Impulse control disorder in Parkinson’s disease: A meta-analysis of cognitive, affective, and motivational correlates


In Parkinson’s disease (PD), impulse control disorders (ICDs) develop as side-effect of dopaminergic replacement therapy (DRT). Cognitive, affective and motivational correlates of ICD in medicated PD patients are debated. Here, we systematically reviewed and meta-analyzed the evidence for an association between ICD in PD and cognitive, affective and motivational abnormalities. Methods A systematic review and meta-analysis was performed on PubMed, Science Direct, ISI Web of Science, Cochrane, EBSCO for studies published between 1-1-2000 and 8-3-2017 comparing cognitive, affective and motivational measures in PD patients with ICD (ICD+) vs. those without ICD (ICD-). Exclusion criteria were conditions other than PD, substance and/or alcohol abuse, dementia, drug naïve patients, cognition assessed by self-report tools. Standardized mean difference (SMD) was used, and random-effect model applied. Results 10,200 studies were screened (title, abstract), 79 full-texts were assessed, and 25 were included (ICD+: 625 patients; ICD-: 938). Compared to ICD-, ICD+ showed worse performance reward-related decision-making (0.42 [0.02, 0.82], p = 0.04) and set-shifting tasks (SMD = -0.49 [95% CI -0.78, -0.21], p = 0.0008). ICD in PD was also related to higher self-reported rate of depression (0.35 [0.16, 0.54], p = 0.0004), anxiety (0.43 [0.18, 0.68], p = 0.0007), anhedonia (0.26 [0.01, 0.50], p = 0.04), and impulsivity (0.79 [0.50, 1.09], p < 0.00001. Heterogeneity was low to moderate, except for depression (I^2 = 61%) and anxiety (I^2 = 58%). ICD in PD is associated with worse set-shifting and reward-related decision-making, and increased depression, anxiety, anhedonia and impulsivity. This is an important area for further studies as ICDs have negative impact on the quality of life of patients and their caregivers.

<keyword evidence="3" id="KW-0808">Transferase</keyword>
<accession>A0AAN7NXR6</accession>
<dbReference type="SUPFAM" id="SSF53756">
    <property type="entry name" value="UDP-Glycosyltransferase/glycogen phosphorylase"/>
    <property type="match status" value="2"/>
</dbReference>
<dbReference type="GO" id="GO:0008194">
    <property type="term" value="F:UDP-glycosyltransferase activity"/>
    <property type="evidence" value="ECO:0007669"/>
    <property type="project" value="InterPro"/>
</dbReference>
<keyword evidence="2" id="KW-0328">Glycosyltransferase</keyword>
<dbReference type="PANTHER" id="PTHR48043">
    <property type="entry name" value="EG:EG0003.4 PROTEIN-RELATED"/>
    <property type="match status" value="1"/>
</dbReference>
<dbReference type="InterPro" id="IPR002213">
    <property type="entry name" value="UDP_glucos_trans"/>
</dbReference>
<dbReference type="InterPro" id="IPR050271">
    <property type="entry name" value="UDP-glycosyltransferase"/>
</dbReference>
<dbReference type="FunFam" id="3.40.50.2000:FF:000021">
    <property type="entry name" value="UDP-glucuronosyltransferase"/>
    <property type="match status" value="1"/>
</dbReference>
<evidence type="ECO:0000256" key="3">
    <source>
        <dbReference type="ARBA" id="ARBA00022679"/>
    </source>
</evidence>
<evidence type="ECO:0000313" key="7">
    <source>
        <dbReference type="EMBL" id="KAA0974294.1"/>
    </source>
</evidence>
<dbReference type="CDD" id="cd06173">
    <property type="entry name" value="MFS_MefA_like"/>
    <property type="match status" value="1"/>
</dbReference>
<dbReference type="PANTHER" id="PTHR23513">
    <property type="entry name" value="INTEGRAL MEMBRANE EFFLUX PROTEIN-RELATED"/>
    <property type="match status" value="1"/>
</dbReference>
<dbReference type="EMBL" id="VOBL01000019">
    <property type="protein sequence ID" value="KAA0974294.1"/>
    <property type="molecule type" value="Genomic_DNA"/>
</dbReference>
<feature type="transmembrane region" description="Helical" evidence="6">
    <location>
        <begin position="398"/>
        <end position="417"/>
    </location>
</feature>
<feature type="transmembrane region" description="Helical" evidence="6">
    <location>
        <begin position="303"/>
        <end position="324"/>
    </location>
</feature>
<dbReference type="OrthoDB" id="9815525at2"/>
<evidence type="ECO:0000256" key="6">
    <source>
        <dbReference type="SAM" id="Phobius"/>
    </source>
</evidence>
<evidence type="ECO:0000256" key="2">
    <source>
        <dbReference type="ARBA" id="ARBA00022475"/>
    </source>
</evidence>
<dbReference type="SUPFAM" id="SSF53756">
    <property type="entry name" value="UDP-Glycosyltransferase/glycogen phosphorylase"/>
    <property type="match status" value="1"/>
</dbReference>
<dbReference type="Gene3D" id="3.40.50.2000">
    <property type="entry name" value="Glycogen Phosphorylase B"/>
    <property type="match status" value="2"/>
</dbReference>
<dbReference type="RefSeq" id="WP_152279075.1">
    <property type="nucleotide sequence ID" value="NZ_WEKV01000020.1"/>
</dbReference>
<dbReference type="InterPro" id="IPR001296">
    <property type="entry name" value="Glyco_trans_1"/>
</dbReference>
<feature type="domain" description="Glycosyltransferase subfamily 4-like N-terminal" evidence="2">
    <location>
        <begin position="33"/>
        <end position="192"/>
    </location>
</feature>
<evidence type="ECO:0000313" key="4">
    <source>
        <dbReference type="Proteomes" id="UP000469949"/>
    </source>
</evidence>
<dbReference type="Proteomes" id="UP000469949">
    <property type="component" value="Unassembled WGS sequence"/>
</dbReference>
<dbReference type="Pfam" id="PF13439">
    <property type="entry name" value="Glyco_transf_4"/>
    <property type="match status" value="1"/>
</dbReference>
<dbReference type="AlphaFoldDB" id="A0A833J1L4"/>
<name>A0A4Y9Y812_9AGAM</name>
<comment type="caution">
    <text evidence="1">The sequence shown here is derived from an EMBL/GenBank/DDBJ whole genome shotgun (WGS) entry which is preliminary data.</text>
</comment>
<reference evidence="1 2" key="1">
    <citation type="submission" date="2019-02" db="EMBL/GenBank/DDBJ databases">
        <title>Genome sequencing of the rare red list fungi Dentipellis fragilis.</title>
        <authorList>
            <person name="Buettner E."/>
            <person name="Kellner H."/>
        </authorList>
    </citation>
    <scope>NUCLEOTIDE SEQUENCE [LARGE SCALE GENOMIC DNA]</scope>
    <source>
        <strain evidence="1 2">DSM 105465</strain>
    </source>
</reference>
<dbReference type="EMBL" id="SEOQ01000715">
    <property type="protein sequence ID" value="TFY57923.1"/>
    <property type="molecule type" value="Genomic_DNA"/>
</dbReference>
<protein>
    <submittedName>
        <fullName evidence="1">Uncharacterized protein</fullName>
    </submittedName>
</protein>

Frontiers in Neurology, 9: 654